"I think if we all had our druthers, we would rather James stayed in Pittsburgh and played in a role that he was led to believe he'd be playing in," Parise said. "We'd all rather have not moved anywhere, but that's not the way the NFL works."

So instead, the Steelers — and their fans — face the possibility that, come the AFC championship game late next month (the earliest the Steelers and Patriots could next meet), Harrison will be lined up and aiming for Ben Roethlisberger.

An even more difficult sight for Steelers fans to stomach might be the photo Harrison posted to his verified Instagram account not long after the signing became official: a selfie with Patriots quarterback Tom Brady with the caption, "Finally... A teammate that's older than me!"

Harrison and the 40-year-old Brady are the NFL's oldest players on defense and offense, respectively.

The signing of Harrison was in character for a Patriots franchise that often acquires older veterans released by other teams at midseason. This year, they made similar moves by bringing in tight end Marcellus Bennett and receiver Kenny Britt.

Harrison is expected to play in Sunday's regular-season finale against the New York Jets.

Chris Adamski is a Tribune-Review staff writer. Reach him at or via Twitter @C_AdamskiTrib.

TribLIVE commenting policy

You are solely responsible for your comments and by using you agree to our Terms of Service.

We moderate comments. Our goal is to provide substantive commentary for a general readership. By screening submissions, we provide a space where readers can share intelligent and informed commentary that enhances the quality of our news and information.

While most comments will be posted if they are on-topic and not abusive, moderating decisions are subjective. We will make them as carefully and consistently as we can. Because of the volume of reader comments, we cannot review individual moderation decisions with readers.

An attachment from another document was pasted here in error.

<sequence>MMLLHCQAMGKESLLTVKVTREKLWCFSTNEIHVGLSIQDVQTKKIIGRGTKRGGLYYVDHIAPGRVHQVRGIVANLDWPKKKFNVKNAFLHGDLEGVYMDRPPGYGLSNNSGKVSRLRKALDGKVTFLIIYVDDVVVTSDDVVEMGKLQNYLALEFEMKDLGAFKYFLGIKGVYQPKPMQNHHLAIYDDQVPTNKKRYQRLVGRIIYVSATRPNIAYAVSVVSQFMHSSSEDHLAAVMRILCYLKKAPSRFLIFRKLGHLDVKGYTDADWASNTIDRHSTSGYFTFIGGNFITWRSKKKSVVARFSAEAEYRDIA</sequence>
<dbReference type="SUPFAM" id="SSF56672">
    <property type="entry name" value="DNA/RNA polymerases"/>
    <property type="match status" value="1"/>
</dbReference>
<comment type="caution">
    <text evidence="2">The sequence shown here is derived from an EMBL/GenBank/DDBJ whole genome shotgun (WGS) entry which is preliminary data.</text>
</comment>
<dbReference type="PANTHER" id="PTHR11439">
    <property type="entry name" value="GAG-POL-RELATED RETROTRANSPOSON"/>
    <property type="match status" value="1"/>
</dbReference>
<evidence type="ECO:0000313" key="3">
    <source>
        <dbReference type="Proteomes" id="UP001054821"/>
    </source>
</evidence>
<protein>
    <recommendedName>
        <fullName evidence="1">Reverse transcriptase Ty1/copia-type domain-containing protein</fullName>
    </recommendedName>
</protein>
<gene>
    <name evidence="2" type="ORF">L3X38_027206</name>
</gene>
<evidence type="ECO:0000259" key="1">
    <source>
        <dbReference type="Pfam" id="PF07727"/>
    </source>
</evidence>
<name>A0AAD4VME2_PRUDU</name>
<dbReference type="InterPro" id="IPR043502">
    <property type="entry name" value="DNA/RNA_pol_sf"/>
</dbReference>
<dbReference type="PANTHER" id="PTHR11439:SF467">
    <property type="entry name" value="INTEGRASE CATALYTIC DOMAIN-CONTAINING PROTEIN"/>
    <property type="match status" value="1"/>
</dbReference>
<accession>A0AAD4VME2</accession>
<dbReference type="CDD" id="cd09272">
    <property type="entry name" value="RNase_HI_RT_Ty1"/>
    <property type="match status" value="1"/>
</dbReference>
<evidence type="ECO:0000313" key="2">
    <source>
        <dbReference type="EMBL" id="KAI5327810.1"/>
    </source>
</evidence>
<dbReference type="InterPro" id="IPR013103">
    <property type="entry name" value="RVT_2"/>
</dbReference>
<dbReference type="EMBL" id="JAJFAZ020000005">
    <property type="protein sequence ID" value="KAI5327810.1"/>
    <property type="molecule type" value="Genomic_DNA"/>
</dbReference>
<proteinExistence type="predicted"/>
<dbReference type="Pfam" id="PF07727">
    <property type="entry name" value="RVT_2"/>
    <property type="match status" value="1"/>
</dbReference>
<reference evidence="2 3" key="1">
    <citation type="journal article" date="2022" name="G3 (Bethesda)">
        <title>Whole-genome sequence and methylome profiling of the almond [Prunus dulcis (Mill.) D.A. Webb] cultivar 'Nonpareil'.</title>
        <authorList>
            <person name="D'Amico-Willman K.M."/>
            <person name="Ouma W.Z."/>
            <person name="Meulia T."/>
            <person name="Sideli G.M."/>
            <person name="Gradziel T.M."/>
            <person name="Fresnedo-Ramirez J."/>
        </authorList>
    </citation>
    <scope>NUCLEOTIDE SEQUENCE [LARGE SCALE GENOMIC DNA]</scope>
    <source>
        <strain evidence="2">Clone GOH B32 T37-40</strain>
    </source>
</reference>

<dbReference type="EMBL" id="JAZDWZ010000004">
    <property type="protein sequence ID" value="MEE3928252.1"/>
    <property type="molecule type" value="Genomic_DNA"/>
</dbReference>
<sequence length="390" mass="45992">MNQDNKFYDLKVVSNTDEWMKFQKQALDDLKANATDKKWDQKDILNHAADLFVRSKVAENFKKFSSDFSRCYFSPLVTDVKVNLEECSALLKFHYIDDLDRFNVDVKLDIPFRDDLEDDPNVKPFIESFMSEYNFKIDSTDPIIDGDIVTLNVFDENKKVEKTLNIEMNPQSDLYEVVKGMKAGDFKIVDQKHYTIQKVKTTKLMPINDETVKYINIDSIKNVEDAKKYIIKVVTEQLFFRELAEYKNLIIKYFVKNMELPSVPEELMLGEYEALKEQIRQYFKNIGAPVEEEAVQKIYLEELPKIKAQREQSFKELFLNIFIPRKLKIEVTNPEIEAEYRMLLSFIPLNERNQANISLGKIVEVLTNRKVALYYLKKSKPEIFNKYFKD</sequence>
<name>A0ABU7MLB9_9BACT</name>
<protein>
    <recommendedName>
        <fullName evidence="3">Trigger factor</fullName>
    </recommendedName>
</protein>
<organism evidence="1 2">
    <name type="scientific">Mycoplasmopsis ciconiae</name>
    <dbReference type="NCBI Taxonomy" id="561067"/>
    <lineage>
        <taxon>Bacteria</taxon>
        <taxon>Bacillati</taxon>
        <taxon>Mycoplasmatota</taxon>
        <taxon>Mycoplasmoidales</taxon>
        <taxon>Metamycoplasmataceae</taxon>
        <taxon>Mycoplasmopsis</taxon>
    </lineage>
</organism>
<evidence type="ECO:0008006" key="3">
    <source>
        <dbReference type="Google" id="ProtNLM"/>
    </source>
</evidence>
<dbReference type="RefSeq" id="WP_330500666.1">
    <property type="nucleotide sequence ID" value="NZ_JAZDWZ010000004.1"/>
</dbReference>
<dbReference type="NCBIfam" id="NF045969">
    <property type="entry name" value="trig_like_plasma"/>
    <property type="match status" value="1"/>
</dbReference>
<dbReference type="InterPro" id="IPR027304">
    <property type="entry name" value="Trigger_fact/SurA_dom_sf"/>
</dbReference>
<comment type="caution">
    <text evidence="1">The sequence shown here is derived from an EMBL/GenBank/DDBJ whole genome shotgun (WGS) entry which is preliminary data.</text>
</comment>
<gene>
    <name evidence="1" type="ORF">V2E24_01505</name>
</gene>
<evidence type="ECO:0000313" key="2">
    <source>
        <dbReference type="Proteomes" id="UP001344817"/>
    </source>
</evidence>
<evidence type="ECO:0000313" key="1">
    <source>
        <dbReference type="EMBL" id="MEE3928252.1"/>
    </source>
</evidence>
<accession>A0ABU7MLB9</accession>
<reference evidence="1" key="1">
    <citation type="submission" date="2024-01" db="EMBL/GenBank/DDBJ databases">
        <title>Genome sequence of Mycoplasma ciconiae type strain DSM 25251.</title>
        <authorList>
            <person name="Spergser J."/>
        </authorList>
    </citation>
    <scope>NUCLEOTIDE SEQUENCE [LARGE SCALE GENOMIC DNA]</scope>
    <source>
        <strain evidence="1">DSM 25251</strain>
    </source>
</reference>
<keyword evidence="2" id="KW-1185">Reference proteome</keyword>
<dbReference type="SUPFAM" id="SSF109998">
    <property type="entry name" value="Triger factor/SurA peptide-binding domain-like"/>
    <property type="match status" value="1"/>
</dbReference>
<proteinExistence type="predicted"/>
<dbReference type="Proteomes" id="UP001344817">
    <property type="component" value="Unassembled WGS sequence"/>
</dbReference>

We value thoughtful comments representing a range of views that make their point quickly and politely. We make an effort to protect discussions from repeated comments either by the same reader or different readers

We follow the same standards for taste as the daily newspaper. A few things we won't tolerate: personal attacks, obscenity, vulgarity, profanity (including expletives and letters followed by dashes), commercial promotion, impersonations, incoherence, proselytizing and SHOUTING. Don't include URLs to Web sites.

We do not edit comments. They are either approved or deleted. We reserve the right to edit a comment that is quoted or excerpted in an article. In this case, we may fix spelling and punctuation.

We welcome strong opinions and criticism of our work, but we don't want comments to become bogged down with discussions of our policies and we will moderate accordingly.

We appreciate it when readers and people quoted in articles or blog posts point out errors of fact or emphasis and will investigate all assertions. But these suggestions should be sent via e-mail. To avoid distracting other readers, we won't publish comments that suggest a correction. Instead, corrections will be made in a blog post or in an article.

click me